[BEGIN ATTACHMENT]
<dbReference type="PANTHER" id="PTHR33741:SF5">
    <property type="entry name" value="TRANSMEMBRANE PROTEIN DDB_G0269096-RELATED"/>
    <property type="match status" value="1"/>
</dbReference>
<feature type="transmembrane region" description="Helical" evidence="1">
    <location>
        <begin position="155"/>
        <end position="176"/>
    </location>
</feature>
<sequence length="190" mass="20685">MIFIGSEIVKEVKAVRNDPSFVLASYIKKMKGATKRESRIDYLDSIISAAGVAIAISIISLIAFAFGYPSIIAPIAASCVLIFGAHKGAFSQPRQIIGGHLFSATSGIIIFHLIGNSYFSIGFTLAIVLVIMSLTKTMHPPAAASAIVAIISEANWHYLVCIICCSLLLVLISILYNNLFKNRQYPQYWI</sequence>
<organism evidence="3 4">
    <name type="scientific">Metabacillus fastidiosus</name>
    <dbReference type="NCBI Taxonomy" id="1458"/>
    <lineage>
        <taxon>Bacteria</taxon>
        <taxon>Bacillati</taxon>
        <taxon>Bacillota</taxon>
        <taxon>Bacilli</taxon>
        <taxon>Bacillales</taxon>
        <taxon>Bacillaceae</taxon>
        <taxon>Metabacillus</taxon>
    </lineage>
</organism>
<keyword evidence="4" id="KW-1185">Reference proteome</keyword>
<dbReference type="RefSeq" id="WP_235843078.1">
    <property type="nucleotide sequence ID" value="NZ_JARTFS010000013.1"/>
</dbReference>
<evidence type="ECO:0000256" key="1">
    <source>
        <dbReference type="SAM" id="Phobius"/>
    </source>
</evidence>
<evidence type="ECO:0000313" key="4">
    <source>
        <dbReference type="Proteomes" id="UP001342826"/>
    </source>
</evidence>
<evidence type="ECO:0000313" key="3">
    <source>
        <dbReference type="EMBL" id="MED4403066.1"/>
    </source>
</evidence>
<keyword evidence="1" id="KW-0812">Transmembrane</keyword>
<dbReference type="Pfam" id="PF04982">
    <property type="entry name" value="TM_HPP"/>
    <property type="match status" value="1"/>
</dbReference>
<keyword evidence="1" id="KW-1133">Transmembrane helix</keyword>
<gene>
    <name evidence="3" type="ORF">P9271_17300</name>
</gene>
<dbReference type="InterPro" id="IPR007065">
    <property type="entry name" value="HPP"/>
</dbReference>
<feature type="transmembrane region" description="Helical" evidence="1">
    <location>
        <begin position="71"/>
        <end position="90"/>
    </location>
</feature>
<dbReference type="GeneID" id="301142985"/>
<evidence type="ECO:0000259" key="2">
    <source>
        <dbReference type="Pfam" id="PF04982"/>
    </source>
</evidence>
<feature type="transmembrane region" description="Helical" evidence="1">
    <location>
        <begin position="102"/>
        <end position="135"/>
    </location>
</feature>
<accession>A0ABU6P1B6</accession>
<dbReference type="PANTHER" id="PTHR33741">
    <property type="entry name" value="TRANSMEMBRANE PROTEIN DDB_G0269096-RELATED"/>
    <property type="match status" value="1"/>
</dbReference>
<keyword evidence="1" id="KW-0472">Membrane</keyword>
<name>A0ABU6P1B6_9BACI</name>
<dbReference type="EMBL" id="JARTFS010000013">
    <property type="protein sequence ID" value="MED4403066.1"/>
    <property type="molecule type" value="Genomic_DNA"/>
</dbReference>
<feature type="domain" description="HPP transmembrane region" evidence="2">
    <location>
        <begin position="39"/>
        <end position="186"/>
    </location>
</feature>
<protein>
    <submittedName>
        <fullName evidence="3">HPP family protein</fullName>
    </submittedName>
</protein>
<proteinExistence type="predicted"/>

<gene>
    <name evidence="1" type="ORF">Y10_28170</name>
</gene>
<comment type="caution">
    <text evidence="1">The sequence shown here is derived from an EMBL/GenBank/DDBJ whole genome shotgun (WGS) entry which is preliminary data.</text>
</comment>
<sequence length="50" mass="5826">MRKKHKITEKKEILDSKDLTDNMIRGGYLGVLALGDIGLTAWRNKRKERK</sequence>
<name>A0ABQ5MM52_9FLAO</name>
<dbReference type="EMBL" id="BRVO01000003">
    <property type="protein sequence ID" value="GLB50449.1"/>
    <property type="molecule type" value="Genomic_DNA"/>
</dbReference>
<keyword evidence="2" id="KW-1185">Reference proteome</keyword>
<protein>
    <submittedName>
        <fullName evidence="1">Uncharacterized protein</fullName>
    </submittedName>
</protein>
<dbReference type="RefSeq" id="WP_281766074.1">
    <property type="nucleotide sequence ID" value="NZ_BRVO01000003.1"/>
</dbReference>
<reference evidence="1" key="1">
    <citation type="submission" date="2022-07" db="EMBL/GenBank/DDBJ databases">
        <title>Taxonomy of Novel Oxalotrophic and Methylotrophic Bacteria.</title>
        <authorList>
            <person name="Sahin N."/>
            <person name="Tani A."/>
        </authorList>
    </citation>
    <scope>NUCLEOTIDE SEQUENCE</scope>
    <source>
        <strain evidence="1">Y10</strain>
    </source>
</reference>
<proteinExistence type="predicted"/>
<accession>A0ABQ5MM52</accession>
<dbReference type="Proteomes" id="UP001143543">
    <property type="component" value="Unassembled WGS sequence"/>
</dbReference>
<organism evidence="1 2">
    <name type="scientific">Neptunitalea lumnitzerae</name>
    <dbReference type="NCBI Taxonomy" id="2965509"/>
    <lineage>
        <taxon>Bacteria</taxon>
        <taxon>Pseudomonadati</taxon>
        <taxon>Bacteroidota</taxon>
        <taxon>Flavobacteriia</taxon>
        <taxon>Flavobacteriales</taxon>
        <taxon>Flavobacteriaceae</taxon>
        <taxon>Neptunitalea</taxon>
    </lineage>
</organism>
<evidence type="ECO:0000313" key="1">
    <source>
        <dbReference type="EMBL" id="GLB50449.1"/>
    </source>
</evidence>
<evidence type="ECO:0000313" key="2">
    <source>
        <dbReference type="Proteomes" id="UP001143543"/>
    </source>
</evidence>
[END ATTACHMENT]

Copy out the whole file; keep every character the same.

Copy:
<dbReference type="PANTHER" id="PTHR33741:SF5">
    <property type="entry name" value="TRANSMEMBRANE PROTEIN DDB_G0269096-RELATED"/>
    <property type="match status" value="1"/>
</dbReference>
<feature type="transmembrane region" description="Helical" evidence="1">
    <location>
        <begin position="155"/>
        <end position="176"/>
    </location>
</feature>
<sequence length="190" mass="20685">MIFIGSEIVKEVKAVRNDPSFVLASYIKKMKGATKRESRIDYLDSIISAAGVAIAISIISLIAFAFGYPSIIAPIAASCVLIFGAHKGAFSQPRQIIGGHLFSATSGIIIFHLIGNSYFSIGFTLAIVLVIMSLTKTMHPPAAASAIVAIISEANWHYLVCIICCSLLLVLISILYNNLFKNRQYPQYWI</sequence>
<organism evidence="3 4">
    <name type="scientific">Metabacillus fastidiosus</name>
    <dbReference type="NCBI Taxonomy" id="1458"/>
    <lineage>
        <taxon>Bacteria</taxon>
        <taxon>Bacillati</taxon>
        <taxon>Bacillota</taxon>
        <taxon>Bacilli</taxon>
        <taxon>Bacillales</taxon>
        <taxon>Bacillaceae</taxon>
        <taxon>Metabacillus</taxon>
    </lineage>
</organism>
<keyword evidence="4" id="KW-1185">Reference proteome</keyword>
<dbReference type="RefSeq" id="WP_235843078.1">
    <property type="nucleotide sequence ID" value="NZ_JARTFS010000013.1"/>
</dbReference>
<evidence type="ECO:0000256" key="1">
    <source>
        <dbReference type="SAM" id="Phobius"/>
    </source>
</evidence>
<evidence type="ECO:0000313" key="4">
    <source>
        <dbReference type="Proteomes" id="UP001342826"/>
    </source>
</evidence>
<evidence type="ECO:0000313" key="3">
    <source>
        <dbReference type="EMBL" id="MED4403066.1"/>
    </source>
</evidence>
<keyword evidence="1" id="KW-0812">Transmembrane</keyword>
<dbReference type="Pfam" id="PF04982">
    <property type="entry name" value="TM_HPP"/>
    <property type="match status" value="1"/>
</dbReference>
<keyword evidence="1" id="KW-1133">Transmembrane helix</keyword>
<gene>
    <name evidence="3" type="ORF">P9271_17300</name>
</gene>
<dbReference type="InterPro" id="IPR007065">
    <property type="entry name" value="HPP"/>
</dbReference>
<feature type="transmembrane region" description="Helical" evidence="1">
    <location>
        <begin position="71"/>
        <end position="90"/>
    </location>
</feature>
<dbReference type="GeneID" id="301142985"/>
<evidence type="ECO:0000259" key="2">
    <source>
        <dbReference type="Pfam" id="PF04982"/>
    </source>
</evidence>
<feature type="transmembrane region" description="Helical" evidence="1">
    <location>
        <begin position="102"/>
        <end position="135"/>
    </location>
</feature>
<accession>A0ABU6P1B6</accession>
<dbReference type="PANTHER" id="PTHR33741">
    <property type="entry name" value="TRANSMEMBRANE PROTEIN DDB_G0269096-RELATED"/>
    <property type="match status" value="1"/>
</dbReference>
<keyword evidence="1" id="KW-0472">Membrane</keyword>
<name>A0ABU6P1B6_9BACI</name>
<dbReference type="EMBL" id="JARTFS010000013">
    <property type="protein sequence ID" value="MED4403066.1"/>
    <property type="molecule type" value="Genomic_DNA"/>
</dbReference>
<feature type="domain" description="HPP transmembrane region" evidence="2">
    <location>
        <begin position="39"/>
        <end position="186"/>
    </location>
</feature>
<protein>
    <submittedName>
        <fullName evidence="3">HPP family protein</fullName>
    </submittedName>
</protein>
<proteinExistence type="predicted"/>

<gene>
    <name evidence="1" type="ORF">Y10_28170</name>
</gene>
<comment type="caution">
    <text evidence="1">The sequence shown here is derived from an EMBL/GenBank/DDBJ whole genome shotgun (WGS) entry which is preliminary data.</text>
</comment>
<sequence length="50" mass="5826">MRKKHKITEKKEILDSKDLTDNMIRGGYLGVLALGDIGLTAWRNKRKERK</sequence>
<name>A0ABQ5MM52_9FLAO</name>
<dbReference type="EMBL" id="BRVO01000003">
    <property type="protein sequence ID" value="GLB50449.1"/>
    <property type="molecule type" value="Genomic_DNA"/>
</dbReference>
<keyword evidence="2" id="KW-1185">Reference proteome</keyword>
<protein>
    <submittedName>
        <fullName evidence="1">Uncharacterized protein</fullName>
    </submittedName>
</protein>
<dbReference type="RefSeq" id="WP_281766074.1">
    <property type="nucleotide sequence ID" value="NZ_BRVO01000003.1"/>
</dbReference>
<reference evidence="1" key="1">
    <citation type="submission" date="2022-07" db="EMBL/GenBank/DDBJ databases">
        <title>Taxonomy of Novel Oxalotrophic and Methylotrophic Bacteria.</title>
        <authorList>
            <person name="Sahin N."/>
            <person name="Tani A."/>
        </authorList>
    </citation>
    <scope>NUCLEOTIDE SEQUENCE</scope>
    <source>
        <strain evidence="1">Y10</strain>
    </source>
</reference>
<proteinExistence type="predicted"/>
<accession>A0ABQ5MM52</accession>
<dbReference type="Proteomes" id="UP001143543">
    <property type="component" value="Unassembled WGS sequence"/>
</dbReference>
<organism evidence="1 2">
    <name type="scientific">Neptunitalea lumnitzerae</name>
    <dbReference type="NCBI Taxonomy" id="2965509"/>
    <lineage>
        <taxon>Bacteria</taxon>
        <taxon>Pseudomonadati</taxon>
        <taxon>Bacteroidota</taxon>
        <taxon>Flavobacteriia</taxon>
        <taxon>Flavobacteriales</taxon>
        <taxon>Flavobacteriaceae</taxon>
        <taxon>Neptunitalea</taxon>
    </lineage>
</organism>
<evidence type="ECO:0000313" key="1">
    <source>
        <dbReference type="EMBL" id="GLB50449.1"/>
    </source>
</evidence>
<evidence type="ECO:0000313" key="2">
    <source>
        <dbReference type="Proteomes" id="UP001143543"/>
    </source>
</evidence>